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N2 - Objectives:HIV and hepatitis C virus (HCV) have been associated with cardiovascular disease (CVD), but it is unclear whether HIV and HCV are also associated with peripheral artery disease (PAD). We examined the association of HIV, HCV, and traditional CVD risk factors with PAD in the Women's Interagency HIV Study, a multicenter US cohort.Methods:In this cross-sectional study, ankle-brachial index was estimated using Doppler ultrasound and manual sphygmomanometer in 1899 participants aged more than 40 years with HIV/HCV coinfection, HCV or HIV monoinfection, or neither infection. Multivariable logistic regression was used to estimate the odds of PAD (ankle-brachial index ≤0.9) after controlling for demographic, behavioral, and CVD risk factors.Results:Over two-thirds were African-American, median age was 50 years, and PAD prevalence was 7.7% with little difference by infection status. After multivariable adjustment, neither HIV nor HCV infection was associated with greater odds of PAD. Factors associated with PAD included older age [adjusted odds ratio (aOR): 2.01 for age 61-70 vs. 40-50 years; 95% confidence interval (CI): 1.04, 3.87], Black race (aOR: 2.30; 95% CI: 1.15, 4.63), smoking (aOR: 1.27 per 10-pack-year increment; 95% CI: 1.09, 1.48), and higher SBP (aOR: 1.14 per 10 mmHg; 95% CI: 1.01, 1.28).Conclusion:The high PAD prevalence in this nationally representative cohort of women with or at risk for HIV is on par with general population studies in individuals a decade older than our study's median age. HIV and HCV infection are not associated with greater PAD risk relative to uninfected women with similar risk factors. Modifiable traditional CVD risk factors may be important early intervention targets in women with and at risk for HIV.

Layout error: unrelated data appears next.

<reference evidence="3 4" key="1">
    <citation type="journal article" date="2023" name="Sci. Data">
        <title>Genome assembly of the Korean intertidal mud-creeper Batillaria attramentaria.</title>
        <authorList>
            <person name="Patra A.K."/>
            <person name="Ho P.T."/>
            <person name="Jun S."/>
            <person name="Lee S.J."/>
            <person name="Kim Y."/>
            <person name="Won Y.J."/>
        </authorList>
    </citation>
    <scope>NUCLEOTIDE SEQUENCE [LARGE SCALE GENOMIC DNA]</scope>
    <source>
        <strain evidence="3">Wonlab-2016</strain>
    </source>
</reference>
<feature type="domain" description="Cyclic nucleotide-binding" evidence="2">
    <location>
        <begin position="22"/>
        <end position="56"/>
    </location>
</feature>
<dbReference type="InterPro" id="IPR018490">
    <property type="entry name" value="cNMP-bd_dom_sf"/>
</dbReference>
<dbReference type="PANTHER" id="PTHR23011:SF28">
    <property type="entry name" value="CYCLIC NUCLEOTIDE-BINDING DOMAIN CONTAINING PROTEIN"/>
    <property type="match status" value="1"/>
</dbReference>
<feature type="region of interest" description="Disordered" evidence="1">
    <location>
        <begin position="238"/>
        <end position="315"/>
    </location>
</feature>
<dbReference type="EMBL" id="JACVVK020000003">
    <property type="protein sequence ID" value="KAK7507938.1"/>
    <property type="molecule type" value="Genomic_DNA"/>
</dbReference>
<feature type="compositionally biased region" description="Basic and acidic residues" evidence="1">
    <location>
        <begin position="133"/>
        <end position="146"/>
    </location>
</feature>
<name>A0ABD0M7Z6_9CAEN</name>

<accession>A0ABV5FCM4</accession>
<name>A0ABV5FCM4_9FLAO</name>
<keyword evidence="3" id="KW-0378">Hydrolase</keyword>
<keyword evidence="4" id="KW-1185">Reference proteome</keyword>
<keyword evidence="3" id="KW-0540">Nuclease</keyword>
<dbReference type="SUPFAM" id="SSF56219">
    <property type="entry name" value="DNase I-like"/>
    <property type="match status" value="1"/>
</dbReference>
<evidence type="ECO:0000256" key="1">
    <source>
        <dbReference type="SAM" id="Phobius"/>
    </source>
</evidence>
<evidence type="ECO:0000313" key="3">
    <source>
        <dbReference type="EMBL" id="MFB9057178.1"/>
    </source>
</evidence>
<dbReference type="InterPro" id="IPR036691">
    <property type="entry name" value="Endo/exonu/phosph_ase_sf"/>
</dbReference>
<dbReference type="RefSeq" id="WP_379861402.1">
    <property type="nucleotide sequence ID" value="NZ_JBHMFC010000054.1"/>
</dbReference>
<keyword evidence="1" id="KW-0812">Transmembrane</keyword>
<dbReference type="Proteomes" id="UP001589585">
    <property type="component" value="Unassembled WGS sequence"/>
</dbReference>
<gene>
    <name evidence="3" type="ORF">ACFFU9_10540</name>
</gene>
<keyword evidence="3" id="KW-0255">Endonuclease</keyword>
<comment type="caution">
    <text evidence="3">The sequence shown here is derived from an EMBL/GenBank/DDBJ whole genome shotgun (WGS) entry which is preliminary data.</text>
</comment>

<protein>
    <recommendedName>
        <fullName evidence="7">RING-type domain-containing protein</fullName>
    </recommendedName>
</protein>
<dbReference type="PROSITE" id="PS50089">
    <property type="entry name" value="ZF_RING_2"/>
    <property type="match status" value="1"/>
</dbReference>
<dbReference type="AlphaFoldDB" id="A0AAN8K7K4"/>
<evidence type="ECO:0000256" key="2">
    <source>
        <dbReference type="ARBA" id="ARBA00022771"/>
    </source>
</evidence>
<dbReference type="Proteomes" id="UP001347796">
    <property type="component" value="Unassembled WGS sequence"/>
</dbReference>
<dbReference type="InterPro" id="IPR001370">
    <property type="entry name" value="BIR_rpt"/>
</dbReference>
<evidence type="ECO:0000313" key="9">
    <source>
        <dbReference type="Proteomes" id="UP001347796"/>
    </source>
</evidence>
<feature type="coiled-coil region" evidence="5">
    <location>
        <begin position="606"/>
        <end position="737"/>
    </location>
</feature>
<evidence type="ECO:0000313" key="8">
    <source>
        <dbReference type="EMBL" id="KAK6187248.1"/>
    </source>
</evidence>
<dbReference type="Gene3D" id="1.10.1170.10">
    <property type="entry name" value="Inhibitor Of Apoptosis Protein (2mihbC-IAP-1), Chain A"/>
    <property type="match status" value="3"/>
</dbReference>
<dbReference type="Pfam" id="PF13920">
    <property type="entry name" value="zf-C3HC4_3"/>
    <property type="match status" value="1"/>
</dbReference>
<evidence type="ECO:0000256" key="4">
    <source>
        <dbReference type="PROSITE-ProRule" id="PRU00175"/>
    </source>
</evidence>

AB - Objectives:HIV and hepatitis C virus (HCV) have been associated with cardiovascular disease (CVD), but it is unclear whether HIV and HCV are also associated with peripheral artery disease (PAD). We examined the association of HIV, HCV, and traditional CVD risk factors with PAD in the Women's Interagency HIV Study, a multicenter US cohort.Methods:In this cross-sectional study, ankle-brachial index was estimated using Doppler ultrasound and manual sphygmomanometer in 1899 participants aged more than 40 years with HIV/HCV coinfection, HCV or HIV monoinfection, or neither infection. Multivariable logistic regression was used to estimate the odds of PAD (ankle-brachial index ≤0.9) after controlling for demographic, behavioral, and CVD risk factors.Results:Over two-thirds were African-American, median age was 50 years, and PAD prevalence was 7.7% with little difference by infection status. After multivariable adjustment, neither HIV nor HCV infection was associated with greater odds of PAD. Factors associated with PAD included older age [adjusted odds ratio (aOR): 2.01 for age 61-70 vs. 40-50 years; 95% confidence interval (CI): 1.04, 3.87], Black race (aOR: 2.30; 95% CI: 1.15, 4.63), smoking (aOR: 1.27 per 10-pack-year increment; 95% CI: 1.09, 1.48), and higher SBP (aOR: 1.14 per 10 mmHg; 95% CI: 1.01, 1.28).Conclusion:The high PAD prevalence in this nationally representative cohort of women with or at risk for HIV is on par with general population studies in individuals a decade older than our study's median age. HIV and HCV infection are not associated with greater PAD risk relative to uninfected women with similar risk factors. Modifiable traditional CVD risk factors may be important early intervention targets in women with and at risk for HIV.